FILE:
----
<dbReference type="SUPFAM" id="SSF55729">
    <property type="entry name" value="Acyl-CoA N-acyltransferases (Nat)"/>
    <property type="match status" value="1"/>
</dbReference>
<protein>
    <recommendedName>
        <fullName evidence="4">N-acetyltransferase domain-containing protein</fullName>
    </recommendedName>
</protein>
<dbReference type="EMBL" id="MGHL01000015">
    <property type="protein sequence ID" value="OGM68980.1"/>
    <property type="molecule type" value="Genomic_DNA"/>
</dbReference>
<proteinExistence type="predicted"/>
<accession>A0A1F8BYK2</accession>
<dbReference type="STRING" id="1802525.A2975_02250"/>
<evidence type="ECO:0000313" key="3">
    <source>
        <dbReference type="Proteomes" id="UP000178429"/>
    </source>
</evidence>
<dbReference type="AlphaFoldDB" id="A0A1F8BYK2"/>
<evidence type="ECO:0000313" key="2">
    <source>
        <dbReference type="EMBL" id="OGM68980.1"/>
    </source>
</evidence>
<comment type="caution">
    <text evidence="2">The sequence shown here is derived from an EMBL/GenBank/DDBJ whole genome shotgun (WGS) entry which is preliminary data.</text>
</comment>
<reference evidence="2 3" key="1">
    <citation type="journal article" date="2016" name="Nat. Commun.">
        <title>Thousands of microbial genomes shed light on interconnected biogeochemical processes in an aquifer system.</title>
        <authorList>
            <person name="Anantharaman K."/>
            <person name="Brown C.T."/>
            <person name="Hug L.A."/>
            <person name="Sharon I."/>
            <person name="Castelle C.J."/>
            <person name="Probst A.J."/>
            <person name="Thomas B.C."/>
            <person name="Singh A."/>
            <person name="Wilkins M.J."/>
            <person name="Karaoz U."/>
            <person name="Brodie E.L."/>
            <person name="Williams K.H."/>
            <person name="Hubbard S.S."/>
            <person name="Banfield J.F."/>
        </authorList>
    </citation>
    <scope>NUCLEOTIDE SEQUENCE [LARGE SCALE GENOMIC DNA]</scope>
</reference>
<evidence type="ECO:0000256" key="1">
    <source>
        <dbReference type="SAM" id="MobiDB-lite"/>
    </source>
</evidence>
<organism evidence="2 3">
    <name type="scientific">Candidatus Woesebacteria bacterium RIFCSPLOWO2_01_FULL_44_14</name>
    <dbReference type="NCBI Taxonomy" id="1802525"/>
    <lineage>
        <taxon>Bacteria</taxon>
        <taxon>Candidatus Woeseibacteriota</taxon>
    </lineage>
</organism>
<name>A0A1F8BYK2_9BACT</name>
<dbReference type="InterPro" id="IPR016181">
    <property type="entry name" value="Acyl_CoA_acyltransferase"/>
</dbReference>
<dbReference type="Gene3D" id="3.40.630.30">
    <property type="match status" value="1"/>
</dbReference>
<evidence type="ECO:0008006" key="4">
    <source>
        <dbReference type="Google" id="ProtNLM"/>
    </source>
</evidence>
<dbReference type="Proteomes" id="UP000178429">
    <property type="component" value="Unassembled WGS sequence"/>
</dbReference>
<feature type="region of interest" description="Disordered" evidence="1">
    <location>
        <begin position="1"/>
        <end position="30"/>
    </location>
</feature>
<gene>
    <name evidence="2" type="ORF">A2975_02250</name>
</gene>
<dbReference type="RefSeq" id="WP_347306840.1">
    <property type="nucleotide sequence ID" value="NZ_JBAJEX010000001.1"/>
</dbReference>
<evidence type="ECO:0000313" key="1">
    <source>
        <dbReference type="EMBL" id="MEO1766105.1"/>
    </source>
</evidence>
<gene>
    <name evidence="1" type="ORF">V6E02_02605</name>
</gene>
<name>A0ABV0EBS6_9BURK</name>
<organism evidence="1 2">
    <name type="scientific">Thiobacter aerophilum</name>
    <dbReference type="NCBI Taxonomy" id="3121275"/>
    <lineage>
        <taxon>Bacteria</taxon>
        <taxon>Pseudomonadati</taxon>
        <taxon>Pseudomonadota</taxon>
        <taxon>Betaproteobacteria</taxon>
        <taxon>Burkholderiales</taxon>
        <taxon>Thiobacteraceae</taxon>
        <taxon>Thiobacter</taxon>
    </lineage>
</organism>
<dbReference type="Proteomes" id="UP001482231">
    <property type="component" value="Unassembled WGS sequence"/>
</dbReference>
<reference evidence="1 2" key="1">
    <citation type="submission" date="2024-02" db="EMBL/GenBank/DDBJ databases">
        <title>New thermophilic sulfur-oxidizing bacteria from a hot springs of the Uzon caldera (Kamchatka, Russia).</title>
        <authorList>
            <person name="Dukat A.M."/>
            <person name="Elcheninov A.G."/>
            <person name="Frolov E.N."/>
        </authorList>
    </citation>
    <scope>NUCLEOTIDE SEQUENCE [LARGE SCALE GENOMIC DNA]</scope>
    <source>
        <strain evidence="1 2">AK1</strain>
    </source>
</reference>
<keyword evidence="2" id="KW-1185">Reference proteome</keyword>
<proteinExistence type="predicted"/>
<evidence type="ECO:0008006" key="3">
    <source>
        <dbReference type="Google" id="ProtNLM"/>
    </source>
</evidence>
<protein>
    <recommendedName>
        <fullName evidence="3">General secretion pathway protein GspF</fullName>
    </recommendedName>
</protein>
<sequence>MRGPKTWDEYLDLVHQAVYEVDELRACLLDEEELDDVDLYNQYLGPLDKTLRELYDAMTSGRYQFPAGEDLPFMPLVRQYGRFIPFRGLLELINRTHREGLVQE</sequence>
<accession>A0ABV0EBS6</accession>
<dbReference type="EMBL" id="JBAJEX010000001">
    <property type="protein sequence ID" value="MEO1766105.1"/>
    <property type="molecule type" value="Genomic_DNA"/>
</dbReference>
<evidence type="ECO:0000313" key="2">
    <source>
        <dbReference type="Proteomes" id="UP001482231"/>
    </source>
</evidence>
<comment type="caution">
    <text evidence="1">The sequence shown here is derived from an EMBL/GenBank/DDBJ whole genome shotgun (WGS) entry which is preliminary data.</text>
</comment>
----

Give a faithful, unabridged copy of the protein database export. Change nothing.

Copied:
<dbReference type="SUPFAM" id="SSF55729">
    <property type="entry name" value="Acyl-CoA N-acyltransferases (Nat)"/>
    <property type="match status" value="1"/>
</dbReference>
<protein>
    <recommendedName>
        <fullName evidence="4">N-acetyltransferase domain-containing protein</fullName>
    </recommendedName>
</protein>
<dbReference type="EMBL" id="MGHL01000015">
    <property type="protein sequence ID" value="OGM68980.1"/>
    <property type="molecule type" value="Genomic_DNA"/>
</dbReference>
<proteinExistence type="predicted"/>
<accession>A0A1F8BYK2</accession>
<dbReference type="STRING" id="1802525.A2975_02250"/>
<evidence type="ECO:0000313" key="3">
    <source>
        <dbReference type="Proteomes" id="UP000178429"/>
    </source>
</evidence>
<dbReference type="AlphaFoldDB" id="A0A1F8BYK2"/>
<evidence type="ECO:0000313" key="2">
    <source>
        <dbReference type="EMBL" id="OGM68980.1"/>
    </source>
</evidence>
<comment type="caution">
    <text evidence="2">The sequence shown here is derived from an EMBL/GenBank/DDBJ whole genome shotgun (WGS) entry which is preliminary data.</text>
</comment>
<reference evidence="2 3" key="1">
    <citation type="journal article" date="2016" name="Nat. Commun.">
        <title>Thousands of microbial genomes shed light on interconnected biogeochemical processes in an aquifer system.</title>
        <authorList>
            <person name="Anantharaman K."/>
            <person name="Brown C.T."/>
            <person name="Hug L.A."/>
            <person name="Sharon I."/>
            <person name="Castelle C.J."/>
            <person name="Probst A.J."/>
            <person name="Thomas B.C."/>
            <person name="Singh A."/>
            <person name="Wilkins M.J."/>
            <person name="Karaoz U."/>
            <person name="Brodie E.L."/>
            <person name="Williams K.H."/>
            <person name="Hubbard S.S."/>
            <person name="Banfield J.F."/>
        </authorList>
    </citation>
    <scope>NUCLEOTIDE SEQUENCE [LARGE SCALE GENOMIC DNA]</scope>
</reference>
<evidence type="ECO:0000256" key="1">
    <source>
        <dbReference type="SAM" id="MobiDB-lite"/>
    </source>
</evidence>
<organism evidence="2 3">
    <name type="scientific">Candidatus Woesebacteria bacterium RIFCSPLOWO2_01_FULL_44_14</name>
    <dbReference type="NCBI Taxonomy" id="1802525"/>
    <lineage>
        <taxon>Bacteria</taxon>
        <taxon>Candidatus Woeseibacteriota</taxon>
    </lineage>
</organism>
<name>A0A1F8BYK2_9BACT</name>
<dbReference type="InterPro" id="IPR016181">
    <property type="entry name" value="Acyl_CoA_acyltransferase"/>
</dbReference>
<dbReference type="Gene3D" id="3.40.630.30">
    <property type="match status" value="1"/>
</dbReference>
<evidence type="ECO:0008006" key="4">
    <source>
        <dbReference type="Google" id="ProtNLM"/>
    </source>
</evidence>
<dbReference type="Proteomes" id="UP000178429">
    <property type="component" value="Unassembled WGS sequence"/>
</dbReference>
<feature type="region of interest" description="Disordered" evidence="1">
    <location>
        <begin position="1"/>
        <end position="30"/>
    </location>
</feature>
<gene>
    <name evidence="2" type="ORF">A2975_02250</name>
</gene>
<dbReference type="RefSeq" id="WP_347306840.1">
    <property type="nucleotide sequence ID" value="NZ_JBAJEX010000001.1"/>
</dbReference>
<evidence type="ECO:0000313" key="1">
    <source>
        <dbReference type="EMBL" id="MEO1766105.1"/>
    </source>
</evidence>
<gene>
    <name evidence="1" type="ORF">V6E02_02605</name>
</gene>
<name>A0ABV0EBS6_9BURK</name>
<organism evidence="1 2">
    <name type="scientific">Thiobacter aerophilum</name>
    <dbReference type="NCBI Taxonomy" id="3121275"/>
    <lineage>
        <taxon>Bacteria</taxon>
        <taxon>Pseudomonadati</taxon>
        <taxon>Pseudomonadota</taxon>
        <taxon>Betaproteobacteria</taxon>
        <taxon>Burkholderiales</taxon>
        <taxon>Thiobacteraceae</taxon>
        <taxon>Thiobacter</taxon>
    </lineage>
</organism>
<dbReference type="Proteomes" id="UP001482231">
    <property type="component" value="Unassembled WGS sequence"/>
</dbReference>
<reference evidence="1 2" key="1">
    <citation type="submission" date="2024-02" db="EMBL/GenBank/DDBJ databases">
        <title>New thermophilic sulfur-oxidizing bacteria from a hot springs of the Uzon caldera (Kamchatka, Russia).</title>
        <authorList>
            <person name="Dukat A.M."/>
            <person name="Elcheninov A.G."/>
            <person name="Frolov E.N."/>
        </authorList>
    </citation>
    <scope>NUCLEOTIDE SEQUENCE [LARGE SCALE GENOMIC DNA]</scope>
    <source>
        <strain evidence="1 2">AK1</strain>
    </source>
</reference>
<keyword evidence="2" id="KW-1185">Reference proteome</keyword>
<proteinExistence type="predicted"/>
<evidence type="ECO:0008006" key="3">
    <source>
        <dbReference type="Google" id="ProtNLM"/>
    </source>
</evidence>
<protein>
    <recommendedName>
        <fullName evidence="3">General secretion pathway protein GspF</fullName>
    </recommendedName>
</protein>
<sequence>MRGPKTWDEYLDLVHQAVYEVDELRACLLDEEELDDVDLYNQYLGPLDKTLRELYDAMTSGRYQFPAGEDLPFMPLVRQYGRFIPFRGLLELINRTHREGLVQE</sequence>
<accession>A0ABV0EBS6</accession>
<dbReference type="EMBL" id="JBAJEX010000001">
    <property type="protein sequence ID" value="MEO1766105.1"/>
    <property type="molecule type" value="Genomic_DNA"/>
</dbReference>
<evidence type="ECO:0000313" key="2">
    <source>
        <dbReference type="Proteomes" id="UP001482231"/>
    </source>
</evidence>
<comment type="caution">
    <text evidence="1">The sequence shown here is derived from an EMBL/GenBank/DDBJ whole genome shotgun (WGS) entry which is preliminary data.</text>
</comment>